[Why do animals] undergo in the course of their growth a series of complicated changes, during which they acquire organs which have no function, and which, after remaining visible for a short time, disappear without leaving a trace... The explanation of such facts is obvious. The stage when the tadpole breathes by gills is a repetition of the stage when the ancestors of the frog had not advanced in the scale of development beyond a fish.
The theory of evolution by natural selection is an ecological theory—founded on ecological observation by perhaps the greatest of all ecologists. It has been adopted by and brought up by the science of genetics, and ecologists, being modest people, are apt to forget their distinguished parenthood.
As biomedical research continues to provide us with greater understanding and with powerful new tools, the scientific community has, I think, a dual responsibility. One is to push forward the frontiers to make medical advances possible, to understand what cancer is, to develop new ways of treating cancer, to prevent heart disease, and to develop ways of preventing, ultimately, disorders such as Alzheimer's disease and depression. But science also has a second responsibility to society, which is to point out what we need to be concerned about as a society and to bring to bear humane, balanced, and thoughtful ways of dealing with the advances that come from biomedical research. Scientists need to speak to these issues.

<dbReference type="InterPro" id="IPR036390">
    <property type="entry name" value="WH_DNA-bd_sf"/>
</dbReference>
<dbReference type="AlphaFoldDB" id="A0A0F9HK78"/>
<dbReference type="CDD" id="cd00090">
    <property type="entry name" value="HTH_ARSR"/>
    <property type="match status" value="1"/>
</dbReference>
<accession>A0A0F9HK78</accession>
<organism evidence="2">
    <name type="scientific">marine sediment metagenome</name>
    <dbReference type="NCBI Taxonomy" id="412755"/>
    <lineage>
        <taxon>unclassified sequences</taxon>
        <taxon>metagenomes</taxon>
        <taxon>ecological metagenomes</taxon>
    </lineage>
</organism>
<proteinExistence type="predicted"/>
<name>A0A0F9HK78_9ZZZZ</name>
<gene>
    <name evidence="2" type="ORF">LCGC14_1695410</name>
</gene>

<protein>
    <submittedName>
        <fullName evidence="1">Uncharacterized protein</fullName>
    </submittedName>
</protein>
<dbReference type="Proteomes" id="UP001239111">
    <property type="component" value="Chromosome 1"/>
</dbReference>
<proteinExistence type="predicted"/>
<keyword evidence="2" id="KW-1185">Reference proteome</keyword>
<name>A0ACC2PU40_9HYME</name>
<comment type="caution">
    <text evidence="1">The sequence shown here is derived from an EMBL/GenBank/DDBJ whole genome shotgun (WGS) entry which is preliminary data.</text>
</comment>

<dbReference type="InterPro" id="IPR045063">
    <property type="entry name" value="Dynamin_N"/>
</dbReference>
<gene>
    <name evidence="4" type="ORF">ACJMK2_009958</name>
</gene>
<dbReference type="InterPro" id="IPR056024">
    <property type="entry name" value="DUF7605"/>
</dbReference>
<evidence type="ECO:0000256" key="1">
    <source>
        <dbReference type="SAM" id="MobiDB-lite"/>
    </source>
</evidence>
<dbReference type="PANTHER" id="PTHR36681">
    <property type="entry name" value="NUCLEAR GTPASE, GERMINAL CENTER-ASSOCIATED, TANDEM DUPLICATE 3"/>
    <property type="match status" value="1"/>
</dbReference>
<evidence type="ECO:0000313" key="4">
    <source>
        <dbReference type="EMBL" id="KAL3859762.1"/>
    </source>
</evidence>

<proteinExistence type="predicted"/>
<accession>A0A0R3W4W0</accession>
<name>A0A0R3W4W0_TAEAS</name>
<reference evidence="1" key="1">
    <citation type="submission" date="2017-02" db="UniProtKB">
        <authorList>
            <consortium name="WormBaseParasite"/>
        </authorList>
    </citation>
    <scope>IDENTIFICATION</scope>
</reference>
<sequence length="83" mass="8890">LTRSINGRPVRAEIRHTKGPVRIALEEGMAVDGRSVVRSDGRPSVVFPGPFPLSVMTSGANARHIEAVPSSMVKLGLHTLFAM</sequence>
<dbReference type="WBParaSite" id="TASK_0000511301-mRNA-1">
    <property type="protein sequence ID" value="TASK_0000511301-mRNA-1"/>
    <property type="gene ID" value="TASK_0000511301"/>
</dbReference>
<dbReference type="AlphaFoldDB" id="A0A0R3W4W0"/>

Like many great ideas in biology, the idea implicating infectious causation in chronic diseases, though simple, has far-reaching implications. It is so simple and so significant, that one would think it would have been recognized by many and would be the starting point for any discussion on the causes of disease. Not yet.
Science is imagination in the service of the verifiable truth and that service is indeed communal. It cannot be rigidly planned. Rather, it requires freedom and courage and the plural contributions of many different kinds of people who must maintain their individuality while giving to the group.
The distance between folk society and literate society is ever decreasing, and Teresa Brewer will yet shake hands with Mrs. Texas Gladden. But until that happens—until my own culture, and Teresa Brewer's, develops a folk tradition of its own—If I want to learn something about real folk music, I'll stick with Mrs. Gladden.